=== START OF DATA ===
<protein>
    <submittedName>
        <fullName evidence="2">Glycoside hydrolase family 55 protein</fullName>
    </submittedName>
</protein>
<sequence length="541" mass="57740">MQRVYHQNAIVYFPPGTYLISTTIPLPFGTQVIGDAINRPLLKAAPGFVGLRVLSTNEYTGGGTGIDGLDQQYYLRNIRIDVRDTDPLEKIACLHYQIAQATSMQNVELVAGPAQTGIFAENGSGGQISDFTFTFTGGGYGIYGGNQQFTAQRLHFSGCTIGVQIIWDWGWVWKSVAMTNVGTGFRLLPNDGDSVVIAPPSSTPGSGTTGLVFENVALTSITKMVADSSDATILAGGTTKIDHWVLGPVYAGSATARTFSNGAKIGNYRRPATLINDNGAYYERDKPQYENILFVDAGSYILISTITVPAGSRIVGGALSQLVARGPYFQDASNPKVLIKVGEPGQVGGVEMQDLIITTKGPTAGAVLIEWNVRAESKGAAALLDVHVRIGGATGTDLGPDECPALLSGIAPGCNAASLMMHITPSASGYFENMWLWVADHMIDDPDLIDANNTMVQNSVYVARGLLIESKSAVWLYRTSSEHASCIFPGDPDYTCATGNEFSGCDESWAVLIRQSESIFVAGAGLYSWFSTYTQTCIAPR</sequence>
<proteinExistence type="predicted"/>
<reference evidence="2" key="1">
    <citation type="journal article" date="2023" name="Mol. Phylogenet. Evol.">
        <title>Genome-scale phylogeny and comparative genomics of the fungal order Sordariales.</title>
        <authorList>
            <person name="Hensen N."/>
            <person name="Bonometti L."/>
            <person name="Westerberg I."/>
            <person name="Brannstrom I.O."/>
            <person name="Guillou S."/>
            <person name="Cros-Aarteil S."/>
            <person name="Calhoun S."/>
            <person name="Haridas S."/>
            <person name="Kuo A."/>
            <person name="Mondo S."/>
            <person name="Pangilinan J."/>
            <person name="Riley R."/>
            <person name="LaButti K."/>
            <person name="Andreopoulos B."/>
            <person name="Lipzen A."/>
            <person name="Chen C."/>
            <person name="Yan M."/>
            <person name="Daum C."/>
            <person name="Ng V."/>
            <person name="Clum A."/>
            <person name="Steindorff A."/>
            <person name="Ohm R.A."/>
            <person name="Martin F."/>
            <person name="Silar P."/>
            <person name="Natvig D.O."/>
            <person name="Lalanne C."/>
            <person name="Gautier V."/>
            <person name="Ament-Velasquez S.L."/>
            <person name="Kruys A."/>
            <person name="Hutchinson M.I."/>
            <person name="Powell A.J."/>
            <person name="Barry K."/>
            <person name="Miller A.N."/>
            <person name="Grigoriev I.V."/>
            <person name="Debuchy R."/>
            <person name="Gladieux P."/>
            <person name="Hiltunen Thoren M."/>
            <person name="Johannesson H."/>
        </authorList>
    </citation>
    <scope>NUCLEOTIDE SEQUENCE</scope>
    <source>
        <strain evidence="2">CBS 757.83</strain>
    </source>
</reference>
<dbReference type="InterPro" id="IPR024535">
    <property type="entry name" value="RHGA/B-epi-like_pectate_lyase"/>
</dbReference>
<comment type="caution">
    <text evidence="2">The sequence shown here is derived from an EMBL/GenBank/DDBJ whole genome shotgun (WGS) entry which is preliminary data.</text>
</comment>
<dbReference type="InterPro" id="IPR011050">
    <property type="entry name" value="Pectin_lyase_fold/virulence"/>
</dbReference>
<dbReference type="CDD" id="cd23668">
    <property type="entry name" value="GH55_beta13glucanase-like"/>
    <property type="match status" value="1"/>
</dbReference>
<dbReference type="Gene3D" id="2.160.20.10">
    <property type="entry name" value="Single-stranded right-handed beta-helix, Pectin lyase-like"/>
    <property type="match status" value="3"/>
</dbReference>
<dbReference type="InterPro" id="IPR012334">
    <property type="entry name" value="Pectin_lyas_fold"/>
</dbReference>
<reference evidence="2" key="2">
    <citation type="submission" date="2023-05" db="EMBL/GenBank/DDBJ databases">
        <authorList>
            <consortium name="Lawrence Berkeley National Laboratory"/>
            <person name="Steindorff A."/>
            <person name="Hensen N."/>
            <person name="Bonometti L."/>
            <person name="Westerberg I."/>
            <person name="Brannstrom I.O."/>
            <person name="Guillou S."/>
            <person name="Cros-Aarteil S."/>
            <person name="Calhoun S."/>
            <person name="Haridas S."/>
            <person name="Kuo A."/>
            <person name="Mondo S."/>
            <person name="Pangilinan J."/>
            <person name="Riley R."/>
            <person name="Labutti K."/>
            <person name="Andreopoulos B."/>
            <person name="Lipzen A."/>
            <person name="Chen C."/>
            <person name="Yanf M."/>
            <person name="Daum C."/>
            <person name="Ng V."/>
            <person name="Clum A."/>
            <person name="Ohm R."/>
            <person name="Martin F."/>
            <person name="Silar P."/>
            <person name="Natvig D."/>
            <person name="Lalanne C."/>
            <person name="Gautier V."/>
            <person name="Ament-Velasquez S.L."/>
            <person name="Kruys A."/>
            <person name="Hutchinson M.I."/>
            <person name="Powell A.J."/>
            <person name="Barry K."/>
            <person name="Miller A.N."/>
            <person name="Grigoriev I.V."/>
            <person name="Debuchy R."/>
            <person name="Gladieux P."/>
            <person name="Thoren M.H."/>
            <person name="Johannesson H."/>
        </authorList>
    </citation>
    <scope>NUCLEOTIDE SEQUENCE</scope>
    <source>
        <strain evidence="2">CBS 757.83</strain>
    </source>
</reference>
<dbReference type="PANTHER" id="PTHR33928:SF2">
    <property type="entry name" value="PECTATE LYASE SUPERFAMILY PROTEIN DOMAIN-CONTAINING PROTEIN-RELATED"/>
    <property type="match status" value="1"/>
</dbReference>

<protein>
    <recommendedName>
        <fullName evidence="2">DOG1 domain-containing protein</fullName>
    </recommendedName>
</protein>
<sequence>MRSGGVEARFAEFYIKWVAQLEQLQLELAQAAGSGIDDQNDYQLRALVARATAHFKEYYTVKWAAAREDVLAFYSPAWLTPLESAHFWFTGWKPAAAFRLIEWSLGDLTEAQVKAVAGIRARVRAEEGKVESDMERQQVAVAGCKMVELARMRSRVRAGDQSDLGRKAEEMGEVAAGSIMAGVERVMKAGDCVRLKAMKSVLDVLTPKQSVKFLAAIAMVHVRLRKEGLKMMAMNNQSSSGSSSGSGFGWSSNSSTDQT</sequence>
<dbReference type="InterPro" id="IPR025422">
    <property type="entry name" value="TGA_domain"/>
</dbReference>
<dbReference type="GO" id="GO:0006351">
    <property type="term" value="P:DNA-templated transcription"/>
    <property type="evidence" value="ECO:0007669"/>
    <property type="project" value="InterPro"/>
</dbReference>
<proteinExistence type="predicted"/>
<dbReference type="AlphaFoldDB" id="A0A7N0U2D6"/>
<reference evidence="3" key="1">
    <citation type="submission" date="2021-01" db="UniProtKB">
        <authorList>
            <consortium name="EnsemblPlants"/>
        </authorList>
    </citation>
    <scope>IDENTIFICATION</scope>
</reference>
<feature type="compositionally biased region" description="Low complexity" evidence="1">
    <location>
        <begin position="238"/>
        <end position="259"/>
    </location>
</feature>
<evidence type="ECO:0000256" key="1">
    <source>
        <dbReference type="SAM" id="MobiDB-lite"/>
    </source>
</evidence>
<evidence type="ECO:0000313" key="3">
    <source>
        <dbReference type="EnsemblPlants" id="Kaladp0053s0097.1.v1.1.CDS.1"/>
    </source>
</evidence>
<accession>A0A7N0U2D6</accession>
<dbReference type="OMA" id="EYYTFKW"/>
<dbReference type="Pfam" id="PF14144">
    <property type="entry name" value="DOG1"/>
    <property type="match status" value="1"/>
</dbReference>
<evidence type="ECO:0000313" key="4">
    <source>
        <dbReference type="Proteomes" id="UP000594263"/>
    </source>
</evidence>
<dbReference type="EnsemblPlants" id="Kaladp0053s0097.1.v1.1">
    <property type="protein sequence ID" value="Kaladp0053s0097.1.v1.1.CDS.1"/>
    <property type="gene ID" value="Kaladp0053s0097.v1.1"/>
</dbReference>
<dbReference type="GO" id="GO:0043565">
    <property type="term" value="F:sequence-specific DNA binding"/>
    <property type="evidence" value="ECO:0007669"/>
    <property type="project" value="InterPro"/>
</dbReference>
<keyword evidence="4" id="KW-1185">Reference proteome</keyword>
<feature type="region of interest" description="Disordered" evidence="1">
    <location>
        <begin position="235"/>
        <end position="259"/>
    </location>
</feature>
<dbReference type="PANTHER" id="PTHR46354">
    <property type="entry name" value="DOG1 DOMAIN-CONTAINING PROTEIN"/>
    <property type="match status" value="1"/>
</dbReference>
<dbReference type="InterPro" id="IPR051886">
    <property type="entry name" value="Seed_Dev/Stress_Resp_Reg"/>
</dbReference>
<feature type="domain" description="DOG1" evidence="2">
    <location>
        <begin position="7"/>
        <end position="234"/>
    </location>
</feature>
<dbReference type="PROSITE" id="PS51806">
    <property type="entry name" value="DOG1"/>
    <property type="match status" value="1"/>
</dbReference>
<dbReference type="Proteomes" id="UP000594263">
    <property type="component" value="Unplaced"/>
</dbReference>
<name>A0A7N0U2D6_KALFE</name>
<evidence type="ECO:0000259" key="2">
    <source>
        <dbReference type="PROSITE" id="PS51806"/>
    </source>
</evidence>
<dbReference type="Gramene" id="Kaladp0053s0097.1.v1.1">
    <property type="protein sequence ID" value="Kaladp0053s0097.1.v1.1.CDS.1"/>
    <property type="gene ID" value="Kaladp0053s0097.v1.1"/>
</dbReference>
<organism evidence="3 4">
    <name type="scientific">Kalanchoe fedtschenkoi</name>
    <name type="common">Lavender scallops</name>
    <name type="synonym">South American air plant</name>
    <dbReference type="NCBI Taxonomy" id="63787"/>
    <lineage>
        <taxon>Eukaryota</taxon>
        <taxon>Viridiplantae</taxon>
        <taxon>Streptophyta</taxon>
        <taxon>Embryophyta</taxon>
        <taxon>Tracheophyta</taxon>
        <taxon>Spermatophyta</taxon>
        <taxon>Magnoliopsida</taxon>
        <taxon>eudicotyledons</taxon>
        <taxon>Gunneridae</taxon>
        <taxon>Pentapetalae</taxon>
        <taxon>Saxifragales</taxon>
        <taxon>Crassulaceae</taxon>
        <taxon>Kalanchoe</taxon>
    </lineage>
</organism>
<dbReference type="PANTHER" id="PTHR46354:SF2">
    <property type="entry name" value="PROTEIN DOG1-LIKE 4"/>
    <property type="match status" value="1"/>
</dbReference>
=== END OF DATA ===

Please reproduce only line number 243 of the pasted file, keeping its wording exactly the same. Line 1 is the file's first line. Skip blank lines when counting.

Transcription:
        <taxon>Saxifragales</taxon>